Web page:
A Split Second biography
A Split Second is a Belgian electronic and industrial band.
A Split Second is simply too good to be ignored, and from their conception in 1985 it didn't take the world long to acknowledge the importance of Marc ICKX's and Chrismar CHAYELL's unique musical vision.
A Split Second's first American release, the 1987 EP A Split Second, collected highlights from their early European releases, which included Ballistic Statues (which featured the tense masterpiece "Close Combat"), Smell of Buddah as well as their innovative EBM classic, "Flesh".
The second album, 1988's ...From the Inside, remains one of the underappreciated classics of late-80s industrial music. Beginning with the rock-oriented "Bend My Body Armour", the album is remarkably varied for the genre, featuring post-funk-disco ("Choke"), ballads ("The Last Wave", the title track), and muscular club tracks (the dancefloor smash "Mambo Witch"). The album is notable for its peculiarly interesting lyrics, which feature odd, vaguely morbid phrasing ("muscles contorted in atrocity posture") that give the record a depth atypical of the genre. The subsequent single, "The Colosseum Crash" b/w "Muscle Machine", highlighted the Wax Trax! phase of the band's career.
While not as consistantly striking or varied, the followup Kiss of Fury has several songs worthy of its predecessor, notably the tense, moody "Crimewave" and the single "Firewalker". For the most part, the album picks up the rock-oriented direction of "Bend My Body Armour" with tracks such as "The Parallax View" and "Cold War in the Brainbox"; they contiune largely in this direction for their '90s records, Vengance C.O.D. and Megabyte.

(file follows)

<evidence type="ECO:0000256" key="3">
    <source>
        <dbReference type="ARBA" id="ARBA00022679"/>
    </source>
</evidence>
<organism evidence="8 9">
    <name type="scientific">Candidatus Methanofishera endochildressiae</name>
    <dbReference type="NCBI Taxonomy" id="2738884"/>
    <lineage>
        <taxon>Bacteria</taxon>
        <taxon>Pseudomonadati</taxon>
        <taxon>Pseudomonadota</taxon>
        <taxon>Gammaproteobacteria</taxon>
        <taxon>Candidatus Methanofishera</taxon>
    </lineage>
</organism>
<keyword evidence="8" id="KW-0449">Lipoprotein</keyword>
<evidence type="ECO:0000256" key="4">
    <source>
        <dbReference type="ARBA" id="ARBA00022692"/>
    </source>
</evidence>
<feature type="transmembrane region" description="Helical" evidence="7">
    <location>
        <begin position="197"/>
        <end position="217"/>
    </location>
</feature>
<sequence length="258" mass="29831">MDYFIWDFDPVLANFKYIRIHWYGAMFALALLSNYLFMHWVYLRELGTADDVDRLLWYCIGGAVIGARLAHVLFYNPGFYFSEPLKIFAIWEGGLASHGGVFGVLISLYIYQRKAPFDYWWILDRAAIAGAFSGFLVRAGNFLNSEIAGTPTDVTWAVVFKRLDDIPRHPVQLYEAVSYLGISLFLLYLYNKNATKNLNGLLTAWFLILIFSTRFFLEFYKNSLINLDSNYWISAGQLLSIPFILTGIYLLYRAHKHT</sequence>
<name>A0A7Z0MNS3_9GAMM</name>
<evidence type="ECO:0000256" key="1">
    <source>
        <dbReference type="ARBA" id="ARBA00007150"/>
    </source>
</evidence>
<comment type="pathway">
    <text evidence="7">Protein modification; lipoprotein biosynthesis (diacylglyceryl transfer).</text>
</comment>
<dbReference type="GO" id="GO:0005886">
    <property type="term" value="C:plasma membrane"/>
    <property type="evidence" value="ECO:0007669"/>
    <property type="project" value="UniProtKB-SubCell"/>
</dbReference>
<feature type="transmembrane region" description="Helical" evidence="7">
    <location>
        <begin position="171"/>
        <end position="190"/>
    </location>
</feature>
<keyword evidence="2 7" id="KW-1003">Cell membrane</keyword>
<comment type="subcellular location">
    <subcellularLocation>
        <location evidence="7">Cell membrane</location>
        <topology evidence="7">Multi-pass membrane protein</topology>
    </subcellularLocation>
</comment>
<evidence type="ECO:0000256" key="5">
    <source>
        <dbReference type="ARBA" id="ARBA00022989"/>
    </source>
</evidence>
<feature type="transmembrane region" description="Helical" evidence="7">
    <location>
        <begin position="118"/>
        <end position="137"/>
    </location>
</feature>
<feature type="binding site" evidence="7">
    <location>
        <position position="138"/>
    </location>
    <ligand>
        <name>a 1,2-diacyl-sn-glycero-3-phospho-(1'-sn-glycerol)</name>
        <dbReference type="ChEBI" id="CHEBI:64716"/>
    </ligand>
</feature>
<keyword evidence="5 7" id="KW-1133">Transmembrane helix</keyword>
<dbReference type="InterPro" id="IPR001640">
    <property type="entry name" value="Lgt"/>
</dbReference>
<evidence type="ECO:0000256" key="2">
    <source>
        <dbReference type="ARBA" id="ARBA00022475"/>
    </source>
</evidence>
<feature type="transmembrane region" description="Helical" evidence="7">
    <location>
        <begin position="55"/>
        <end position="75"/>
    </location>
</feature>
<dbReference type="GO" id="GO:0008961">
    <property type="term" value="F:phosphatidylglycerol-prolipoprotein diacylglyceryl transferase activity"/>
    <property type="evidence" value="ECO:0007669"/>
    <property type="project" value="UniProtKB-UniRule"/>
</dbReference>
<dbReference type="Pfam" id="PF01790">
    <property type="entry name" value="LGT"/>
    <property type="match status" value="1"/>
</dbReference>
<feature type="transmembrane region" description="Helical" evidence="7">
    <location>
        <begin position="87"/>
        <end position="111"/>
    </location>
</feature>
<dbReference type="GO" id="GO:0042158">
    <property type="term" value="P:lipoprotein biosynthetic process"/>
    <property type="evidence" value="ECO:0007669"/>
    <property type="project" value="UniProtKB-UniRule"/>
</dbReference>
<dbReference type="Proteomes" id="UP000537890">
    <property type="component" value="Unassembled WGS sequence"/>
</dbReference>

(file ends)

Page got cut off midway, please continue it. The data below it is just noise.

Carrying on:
Flesh and Fire, from 1991, collects some top-notch remixes of A Split-Second's 80s output. The Koen Tillie remix of "Flesh" is an ace example of early-90s techno; a piano-and-strings "Concerto" version of "From the Inside", newly titled "Taken In", mines the depth and emotion of the original; a dub-ish fusion of "Close Combat" and "Muscle Machine" further demonstrates the band's creativity.
Following a series of mediocre remix CD singles, Chrismarr Chayell left the band, while Mark Ickx continued recording under the A Split-Second moniker.